Originally published June 2016
There is no shortage of red sauce Italian cuisine in the Graham Avenue section of Williamsburg. Lella Alimentari though, may be the only Italian spot in the neighborhood that makes you forget you’re in Brooklyn. The bustling grocery-café-piadineria is run by the delightfully, aggressively Italian husband-and-wife team of Massimiliano Nanni and Paola Citterio, who treat it as second home.
Italian staples like dried pasta, olive oil and canned tomatoes line the walls, while customers shout their orders over the sound of the espresso machine and a tall counter filled with baked goods and deli staples. Lella Alimentari is busiest in the mornings, when locals come in for strong coffee and maybe a sit-down breakfast of granola with fruit and yogurt or a frittata of the day (a bargain at $5 for a hefty slice). Lella is open all day to serve their specialty–piadine, an Italian flatbread, thin but dense with a doughy center and crisp outer layer.
Nanni and Citteria handmake the bread on-site and serve it both savory and sweet, filled with some combination of cured meats, roasted veggies, cheese or Nutella. We recommend the simple pomodoro, with roasted tomatoes and fresh mozzarella, for $8.50. On Sundays, Lella serves a proper brunch (but for now, no Bloody Marys or mimosas), with simple delights like heirloom tomatoes and burrata, a tuna or porchetta piadina, or poached eggs with cannellini beans, bacon and escarole–all for under $12.
Lella Alimentari is named for Nani’s mother Lella, who is reportedly something of a street food legend in their native Rimini, in Northern Italy. “She’s famous there,” Citterio said, while adding that most of the items sold in the grocery are those she has in her own home. Citterio credits the takeaway window for attracting locals on-the-go with dogs and strollers; they keep it open even in the winter months. The owners and staff have an easy, casual rapport with their loyal customers; and Nanni’s personality can barely fit in the cozy space. When a regular came in without her partner, Nanni joked that she had “finally” locked him in the basement. (He was on a business trip.)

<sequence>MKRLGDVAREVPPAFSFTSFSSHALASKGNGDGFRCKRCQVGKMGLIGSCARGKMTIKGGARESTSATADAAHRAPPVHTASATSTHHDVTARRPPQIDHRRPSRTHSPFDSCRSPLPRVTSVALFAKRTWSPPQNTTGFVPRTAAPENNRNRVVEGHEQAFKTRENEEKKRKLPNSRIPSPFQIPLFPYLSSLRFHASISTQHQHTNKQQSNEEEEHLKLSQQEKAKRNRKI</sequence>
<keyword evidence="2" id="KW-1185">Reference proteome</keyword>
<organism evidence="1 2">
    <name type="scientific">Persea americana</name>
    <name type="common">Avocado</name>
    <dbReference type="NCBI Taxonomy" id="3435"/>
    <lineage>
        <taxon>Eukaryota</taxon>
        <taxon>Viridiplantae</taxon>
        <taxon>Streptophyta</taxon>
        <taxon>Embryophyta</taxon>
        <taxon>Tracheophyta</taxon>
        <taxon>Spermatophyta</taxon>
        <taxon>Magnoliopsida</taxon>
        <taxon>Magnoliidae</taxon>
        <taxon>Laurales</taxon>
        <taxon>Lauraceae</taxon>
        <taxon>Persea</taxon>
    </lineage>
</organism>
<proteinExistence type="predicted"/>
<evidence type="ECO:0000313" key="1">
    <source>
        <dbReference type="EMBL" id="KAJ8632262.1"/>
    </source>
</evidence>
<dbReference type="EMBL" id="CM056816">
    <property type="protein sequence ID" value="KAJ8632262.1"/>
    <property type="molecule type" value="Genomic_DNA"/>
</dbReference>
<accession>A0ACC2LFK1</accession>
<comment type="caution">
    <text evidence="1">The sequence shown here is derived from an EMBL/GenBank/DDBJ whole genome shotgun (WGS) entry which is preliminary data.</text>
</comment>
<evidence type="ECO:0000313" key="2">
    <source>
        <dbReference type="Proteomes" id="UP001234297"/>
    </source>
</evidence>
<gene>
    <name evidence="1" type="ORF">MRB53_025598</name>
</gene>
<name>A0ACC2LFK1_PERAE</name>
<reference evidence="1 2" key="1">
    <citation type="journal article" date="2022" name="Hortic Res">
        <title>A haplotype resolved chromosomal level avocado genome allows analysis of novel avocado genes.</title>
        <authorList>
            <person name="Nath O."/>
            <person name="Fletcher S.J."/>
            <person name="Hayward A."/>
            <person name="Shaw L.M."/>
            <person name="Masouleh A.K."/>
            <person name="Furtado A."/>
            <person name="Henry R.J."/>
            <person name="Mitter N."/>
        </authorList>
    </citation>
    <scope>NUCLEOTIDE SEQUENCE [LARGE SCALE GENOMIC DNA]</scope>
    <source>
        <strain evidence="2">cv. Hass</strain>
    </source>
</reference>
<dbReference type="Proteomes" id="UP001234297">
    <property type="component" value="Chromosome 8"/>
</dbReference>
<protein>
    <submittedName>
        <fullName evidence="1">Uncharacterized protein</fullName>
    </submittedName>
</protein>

The bright and extremely cozy space is has obviously been carefully curated, but there’s nothing intimidating about it. A vintage bubble-gum machine welcomes you at the front door. just beyond that, eye-catching snacks and sweets are displayed at just about the height of a child’s elbow. Art magazines are scattered across the long wooden community table. For a quieter meal or conversation over coffee, there are tall-backed booths with a view of the street, where no one will turn up their nose if you open a laptop.
Nanni has been in the New York City restaurant business for over two decades, having opened the lovely, rustic Piadina in the West Village 21 years ago. He is also an owner Saraghina in Bed-Stuy (one of our favorite pizza spots in the city), where he and Paola live with their two children, and is a partner in Bushwick’s Union Pizza Works. Citterio explained that the location for Lella Alimentari was chosen not for the neighborhood’s Italian presence but the proximity to their children’s school, P.S. 132, right across the street. In late afternoons, she said, the children will often join their parents at the store, entertaining the neighborhood creatives who avail themselves of the fast wi-fi and casual, easy vibe. Though the small space doesn’t offer much seating, no one is ever rushed or made to feel unwelcome.
Soon, Cittero said, Lella Alimentari will be extending its hours into the evening, once they have a license to serve wine and beer. It sounds like Williamsburg’s best-kept secret won’t be a secret for much longer.
325 Manhattan Avenue
Monday-Saturday 8am to 7 pm
Sunday 9:30am to 6pm